Susan Stockwell, 'This and That' Exhibition and Residency

China Stack

‘This and That’ Exhibition and Residency, Shenghua Art Centre, Nanjing, China 2005/6.

The residency and exhibition ‘This and That’ took place during December 2005 and January 2006. The Shenghua Art Centre generously hosted two foreign artists at the same time, Susan Stockwell and Kate MccGwire. The artists lived in an apartment in Nanjing and made work in the studios and gallery space at Shenghua, which was exhibited from January to March 2006. An illustrated catalogue called ‘This and That’ was made as a part of the residency

Upon arrival in China Stockwell was struck by the chaos on the roads and by people on bicycles carrying huge layered loads, particularly stacks of cardboard, which teetered precariously on the backs of their rickety bicycles.

On further investigation she discovered an industry of recycling, some Chinese people make a living from collecting and selling cardboard, which they often store in their homes until they have enough to sell by weight in a bale. Recycling is a way of life for some in China, rubbish is sifted and sorted and everything has a use. This pragmatic approach to recycling, different to that in the West, extends to everything from boiling a kettle to keeping warm.

The work made in China investigated issues of recycling, trade and mapping and was made from various papers and card. It took the form of a large scale cardboard installation and two smaller map pieces made from tea bags and rice paper.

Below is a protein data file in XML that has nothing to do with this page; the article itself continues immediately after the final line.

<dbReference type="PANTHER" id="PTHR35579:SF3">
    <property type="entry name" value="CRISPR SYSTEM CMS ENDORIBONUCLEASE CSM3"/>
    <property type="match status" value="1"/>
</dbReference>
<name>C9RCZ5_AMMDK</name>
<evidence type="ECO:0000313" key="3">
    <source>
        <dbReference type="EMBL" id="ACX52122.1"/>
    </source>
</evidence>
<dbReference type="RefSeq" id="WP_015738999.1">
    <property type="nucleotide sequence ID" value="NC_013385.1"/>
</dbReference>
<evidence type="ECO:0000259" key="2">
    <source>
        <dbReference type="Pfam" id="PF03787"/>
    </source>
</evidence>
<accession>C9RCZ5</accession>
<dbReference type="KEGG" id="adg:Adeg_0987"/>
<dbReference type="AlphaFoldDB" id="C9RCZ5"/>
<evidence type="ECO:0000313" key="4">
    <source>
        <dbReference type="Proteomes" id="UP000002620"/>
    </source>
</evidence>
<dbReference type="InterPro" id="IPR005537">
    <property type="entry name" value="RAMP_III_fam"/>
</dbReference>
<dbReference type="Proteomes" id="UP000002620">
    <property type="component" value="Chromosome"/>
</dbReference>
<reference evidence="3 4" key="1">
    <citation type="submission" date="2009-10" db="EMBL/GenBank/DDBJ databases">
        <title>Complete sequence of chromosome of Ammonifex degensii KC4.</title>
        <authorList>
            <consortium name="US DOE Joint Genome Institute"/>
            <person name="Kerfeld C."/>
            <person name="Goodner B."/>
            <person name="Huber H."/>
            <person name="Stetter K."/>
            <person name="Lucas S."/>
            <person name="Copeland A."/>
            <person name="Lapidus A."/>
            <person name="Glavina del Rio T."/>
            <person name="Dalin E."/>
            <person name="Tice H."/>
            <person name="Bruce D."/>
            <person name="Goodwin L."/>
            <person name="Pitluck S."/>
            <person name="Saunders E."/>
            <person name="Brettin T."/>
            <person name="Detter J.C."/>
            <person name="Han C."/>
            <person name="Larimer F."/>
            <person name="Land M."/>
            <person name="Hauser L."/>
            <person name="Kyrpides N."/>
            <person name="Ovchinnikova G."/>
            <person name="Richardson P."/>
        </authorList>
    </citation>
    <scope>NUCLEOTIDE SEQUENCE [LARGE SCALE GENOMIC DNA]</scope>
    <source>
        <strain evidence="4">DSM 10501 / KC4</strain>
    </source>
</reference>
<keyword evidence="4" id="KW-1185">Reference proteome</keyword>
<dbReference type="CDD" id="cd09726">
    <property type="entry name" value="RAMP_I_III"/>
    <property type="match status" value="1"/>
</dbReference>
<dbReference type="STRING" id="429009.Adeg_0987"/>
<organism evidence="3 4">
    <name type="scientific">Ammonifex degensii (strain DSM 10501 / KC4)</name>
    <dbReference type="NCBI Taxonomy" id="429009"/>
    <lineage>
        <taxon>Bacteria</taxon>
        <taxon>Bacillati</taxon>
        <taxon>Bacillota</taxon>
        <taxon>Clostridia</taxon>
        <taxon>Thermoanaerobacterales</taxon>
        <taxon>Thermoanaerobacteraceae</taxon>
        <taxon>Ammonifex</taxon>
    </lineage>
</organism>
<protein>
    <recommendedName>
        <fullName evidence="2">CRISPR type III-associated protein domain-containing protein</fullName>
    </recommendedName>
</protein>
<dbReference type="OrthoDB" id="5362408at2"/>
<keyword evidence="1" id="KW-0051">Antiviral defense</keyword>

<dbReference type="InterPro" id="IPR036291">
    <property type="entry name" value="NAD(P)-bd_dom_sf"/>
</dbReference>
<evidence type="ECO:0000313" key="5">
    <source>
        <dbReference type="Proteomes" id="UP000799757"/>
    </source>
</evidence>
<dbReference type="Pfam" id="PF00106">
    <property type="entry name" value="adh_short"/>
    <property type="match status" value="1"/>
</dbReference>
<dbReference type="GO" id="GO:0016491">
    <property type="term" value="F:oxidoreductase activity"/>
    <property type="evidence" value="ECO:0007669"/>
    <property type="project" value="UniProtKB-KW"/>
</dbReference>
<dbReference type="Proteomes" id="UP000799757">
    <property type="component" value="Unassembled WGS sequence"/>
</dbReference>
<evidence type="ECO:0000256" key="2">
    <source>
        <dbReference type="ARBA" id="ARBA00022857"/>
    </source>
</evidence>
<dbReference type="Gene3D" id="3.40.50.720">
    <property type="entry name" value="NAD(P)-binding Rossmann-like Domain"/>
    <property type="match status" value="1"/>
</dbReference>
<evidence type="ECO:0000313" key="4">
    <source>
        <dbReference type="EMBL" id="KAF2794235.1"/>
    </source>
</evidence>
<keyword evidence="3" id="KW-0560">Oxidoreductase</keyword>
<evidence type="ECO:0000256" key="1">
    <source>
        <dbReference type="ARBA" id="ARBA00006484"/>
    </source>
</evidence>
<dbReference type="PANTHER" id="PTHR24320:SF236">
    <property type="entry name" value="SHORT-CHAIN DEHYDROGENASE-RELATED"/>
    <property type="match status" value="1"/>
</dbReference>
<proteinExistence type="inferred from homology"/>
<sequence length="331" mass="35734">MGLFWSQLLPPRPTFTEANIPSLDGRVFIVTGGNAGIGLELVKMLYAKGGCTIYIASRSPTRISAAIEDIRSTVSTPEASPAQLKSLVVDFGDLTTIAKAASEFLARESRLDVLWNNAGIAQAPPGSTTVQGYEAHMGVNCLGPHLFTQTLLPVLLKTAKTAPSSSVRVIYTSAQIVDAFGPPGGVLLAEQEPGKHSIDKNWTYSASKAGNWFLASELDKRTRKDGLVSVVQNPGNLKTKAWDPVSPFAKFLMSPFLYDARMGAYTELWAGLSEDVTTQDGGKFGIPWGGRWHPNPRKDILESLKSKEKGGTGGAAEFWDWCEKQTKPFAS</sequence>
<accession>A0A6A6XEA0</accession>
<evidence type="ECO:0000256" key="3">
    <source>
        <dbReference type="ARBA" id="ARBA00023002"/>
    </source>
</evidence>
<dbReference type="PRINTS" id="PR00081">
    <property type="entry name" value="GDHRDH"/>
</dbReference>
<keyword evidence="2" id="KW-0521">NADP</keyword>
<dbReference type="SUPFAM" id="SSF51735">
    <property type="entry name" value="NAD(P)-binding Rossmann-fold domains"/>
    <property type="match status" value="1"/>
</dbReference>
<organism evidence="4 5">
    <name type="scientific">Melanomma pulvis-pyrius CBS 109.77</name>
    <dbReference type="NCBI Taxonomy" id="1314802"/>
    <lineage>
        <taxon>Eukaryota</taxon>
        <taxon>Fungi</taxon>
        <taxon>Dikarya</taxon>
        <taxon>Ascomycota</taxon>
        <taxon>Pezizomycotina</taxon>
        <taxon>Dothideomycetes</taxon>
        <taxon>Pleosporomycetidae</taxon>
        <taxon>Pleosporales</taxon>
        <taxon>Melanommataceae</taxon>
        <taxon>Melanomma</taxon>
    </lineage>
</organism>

Stockwell’s investigation led to sourcing 2.7 tons of cardboard boxes from recycling centres. The cardboard was delivered to Shenghua on a truck. The gallery at Shenghua, a raw cavernous warehouse space invited something monumental. The cardboard provided the answer. Stockwell set about methodically building a cardboard tower 3.5 meters high x 2.7 m square. Layering and interweaving the flattened boxes for strength and stability the tower became a solid rock like form. Referring to both the layered history of China and its present state of flux and change, the used boxes were decaying and grimy, yet beautiful at the same time. The form looked solid from a distance but on closer inspection was mutable and fragile. The surfaces were tactile, irregular and punctuated with colour (especially red from labels and print on the surface of the cardboard). The piece called ‘Paper, Glue, Paper’ is a monolith to the humble cardboard box, highlighting the importance of the everyday and the ordinary, inviting the viewer to question the material by elevating it to a position of monumental beauty.

The two small map pieces, ‘All the Tea in China’ and ‘China Stack’ formed a contrast to the monumentality of ‘Paper, Glue, Paper’. ‘China Stack’ consisted of layers of fragile Chinese Rice Paper (the type used in schools to learn to write Chinese calligraphy on) cut into a map of China. ‘All the Tea in China’, a tea bag map of China makes reference to the history of the tea trade between Britain and China, a trade that Britain profited from at China’s expense.